News of Otsego County

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KEVLIN: Hello from Arizona and Jim Kevlin

News from the Noteworthy

The importance of local news

Hello from Arizona and Jim Kevlin

A few days ago, the first edition of the Tempe Independent – Volume One, Edition One – showed up in the mailbox.

Inside, I learned local Congressman Greg Stanton presented Tempe City Council with a $500,000 check to renovate the Rodeway Inn on Apache Boulevard to accommodate up to 200 of the city’s 380 homeless people.

I learned miles-long Warner Boulevard, a major east-west road through the city, is being repaved, and made handicapped-friendly at the same time.

I learned the historic 1924 Hayden House restoration is complete and will be open for public events and self-guided tours. (Some 100 years ago, Charles Trumbull Hayden’s Saltillo River ferry and his nearby flour mill led to the development of modern Tempe.)

There were also obituaries, sports stories and people news — there’s a new principal at Marco de Niza High School, around the corner — and police blotter items.

I had barely put down the Independent, when an email arrived from Hometown Oneonta/Freeman’s Journal Publisher Tara Barnwell suggesting a column to commemorate the April 18, 2021, sale of The Freeman’s Journal and Hometown Oneonta to a group of citizens determined to preserve local journalism in Otsego County.

My reaction: You bet!

Editorial: Local owners/local news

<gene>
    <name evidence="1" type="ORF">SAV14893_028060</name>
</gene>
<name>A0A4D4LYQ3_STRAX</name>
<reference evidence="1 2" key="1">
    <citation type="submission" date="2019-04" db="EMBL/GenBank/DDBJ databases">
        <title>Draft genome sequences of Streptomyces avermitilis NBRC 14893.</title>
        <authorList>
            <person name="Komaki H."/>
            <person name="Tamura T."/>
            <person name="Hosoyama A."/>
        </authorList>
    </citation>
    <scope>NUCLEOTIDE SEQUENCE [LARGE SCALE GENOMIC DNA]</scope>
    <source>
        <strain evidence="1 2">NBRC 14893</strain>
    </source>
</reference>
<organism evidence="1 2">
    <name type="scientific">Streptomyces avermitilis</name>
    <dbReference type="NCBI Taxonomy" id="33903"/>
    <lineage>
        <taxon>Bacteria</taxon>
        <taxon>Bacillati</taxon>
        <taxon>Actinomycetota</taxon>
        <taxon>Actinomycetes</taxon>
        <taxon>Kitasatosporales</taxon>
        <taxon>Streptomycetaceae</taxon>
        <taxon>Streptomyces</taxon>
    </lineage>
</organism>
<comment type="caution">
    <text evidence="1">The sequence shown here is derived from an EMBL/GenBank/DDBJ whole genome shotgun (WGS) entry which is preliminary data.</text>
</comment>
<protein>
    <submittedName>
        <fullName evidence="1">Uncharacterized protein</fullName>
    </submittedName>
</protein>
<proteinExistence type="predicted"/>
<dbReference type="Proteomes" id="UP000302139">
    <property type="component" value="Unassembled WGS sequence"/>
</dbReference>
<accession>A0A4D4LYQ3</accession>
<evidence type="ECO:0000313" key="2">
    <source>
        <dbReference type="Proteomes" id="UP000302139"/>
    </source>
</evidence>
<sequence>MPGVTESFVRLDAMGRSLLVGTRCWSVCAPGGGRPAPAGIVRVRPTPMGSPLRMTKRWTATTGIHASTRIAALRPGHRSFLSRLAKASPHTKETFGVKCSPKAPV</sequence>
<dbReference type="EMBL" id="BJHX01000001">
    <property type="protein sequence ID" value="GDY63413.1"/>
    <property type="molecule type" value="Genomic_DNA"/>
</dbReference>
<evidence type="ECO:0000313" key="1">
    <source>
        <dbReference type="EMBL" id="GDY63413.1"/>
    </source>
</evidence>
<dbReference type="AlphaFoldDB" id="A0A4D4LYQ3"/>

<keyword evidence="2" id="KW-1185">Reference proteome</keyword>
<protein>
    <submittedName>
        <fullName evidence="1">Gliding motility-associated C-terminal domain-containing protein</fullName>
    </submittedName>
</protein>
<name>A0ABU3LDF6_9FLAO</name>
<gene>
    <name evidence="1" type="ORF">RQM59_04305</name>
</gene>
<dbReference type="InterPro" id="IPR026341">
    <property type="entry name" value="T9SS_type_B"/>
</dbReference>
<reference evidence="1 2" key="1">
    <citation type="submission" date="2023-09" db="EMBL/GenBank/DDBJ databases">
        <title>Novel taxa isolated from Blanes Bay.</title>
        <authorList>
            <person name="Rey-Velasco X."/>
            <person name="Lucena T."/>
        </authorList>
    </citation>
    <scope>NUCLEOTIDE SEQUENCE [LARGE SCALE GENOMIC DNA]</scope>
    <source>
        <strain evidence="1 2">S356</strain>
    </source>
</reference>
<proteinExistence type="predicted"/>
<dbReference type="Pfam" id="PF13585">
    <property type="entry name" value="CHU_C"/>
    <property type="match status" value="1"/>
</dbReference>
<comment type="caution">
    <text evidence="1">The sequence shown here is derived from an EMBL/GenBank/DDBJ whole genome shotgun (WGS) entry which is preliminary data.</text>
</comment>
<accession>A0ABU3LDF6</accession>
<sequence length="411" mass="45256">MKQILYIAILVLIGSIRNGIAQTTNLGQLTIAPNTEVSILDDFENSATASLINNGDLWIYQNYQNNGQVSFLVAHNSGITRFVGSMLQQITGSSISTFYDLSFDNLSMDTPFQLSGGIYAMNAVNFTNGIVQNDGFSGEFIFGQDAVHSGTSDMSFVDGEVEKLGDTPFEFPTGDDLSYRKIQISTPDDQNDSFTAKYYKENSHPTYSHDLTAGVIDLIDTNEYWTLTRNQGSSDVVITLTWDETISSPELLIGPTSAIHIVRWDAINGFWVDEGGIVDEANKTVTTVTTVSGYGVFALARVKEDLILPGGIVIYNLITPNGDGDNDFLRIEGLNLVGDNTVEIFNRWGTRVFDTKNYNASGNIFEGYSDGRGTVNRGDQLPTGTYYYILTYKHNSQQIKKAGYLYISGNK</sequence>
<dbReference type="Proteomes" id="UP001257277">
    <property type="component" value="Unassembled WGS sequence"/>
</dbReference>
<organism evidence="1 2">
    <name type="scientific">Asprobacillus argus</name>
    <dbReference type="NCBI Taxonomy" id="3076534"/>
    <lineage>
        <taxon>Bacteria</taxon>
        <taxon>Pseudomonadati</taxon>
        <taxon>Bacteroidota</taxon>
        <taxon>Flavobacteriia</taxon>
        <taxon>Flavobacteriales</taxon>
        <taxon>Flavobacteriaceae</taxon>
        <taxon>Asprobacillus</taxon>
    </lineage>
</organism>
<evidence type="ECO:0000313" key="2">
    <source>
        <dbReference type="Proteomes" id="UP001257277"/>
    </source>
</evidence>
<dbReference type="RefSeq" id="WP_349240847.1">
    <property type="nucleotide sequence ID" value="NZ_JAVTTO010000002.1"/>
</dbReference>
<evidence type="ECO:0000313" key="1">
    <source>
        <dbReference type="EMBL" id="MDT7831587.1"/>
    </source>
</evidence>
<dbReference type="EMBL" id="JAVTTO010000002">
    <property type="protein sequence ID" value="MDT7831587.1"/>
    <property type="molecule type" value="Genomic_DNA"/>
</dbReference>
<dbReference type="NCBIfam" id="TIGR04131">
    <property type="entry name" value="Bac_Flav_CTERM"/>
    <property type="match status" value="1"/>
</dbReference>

Local owners/local news

The Freeman’s Journal, our village’s venerable newspaper of 213 years — and one of the oldest continually published weeklies in the country — has a long and complicated history, both of news and of ownership. It has chronicled the workings of our town and the opinions of our residents through the country’s wars, holidays, prohibitions and depressions, as well as through the state’s droughts, blizzards, elections, floods, tragedies, surprises and celebrations.

The Freeman’s Journal is our newspaper of record, printing legal notices, death notices, opinions, letters, events, culture, and all matter of news and amusements. It has been known to publish the weather reports and the temperatures and the amount of rain or snow that has fallen over a given week. In fact, the Journal is a true and unbiased document that reveals — and archives — the fascinating and varied story of Cooperstown. Not every village or community can boast this.

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21 Railroad Ave. Cooperstown, New York 13326 • (607) 547-6103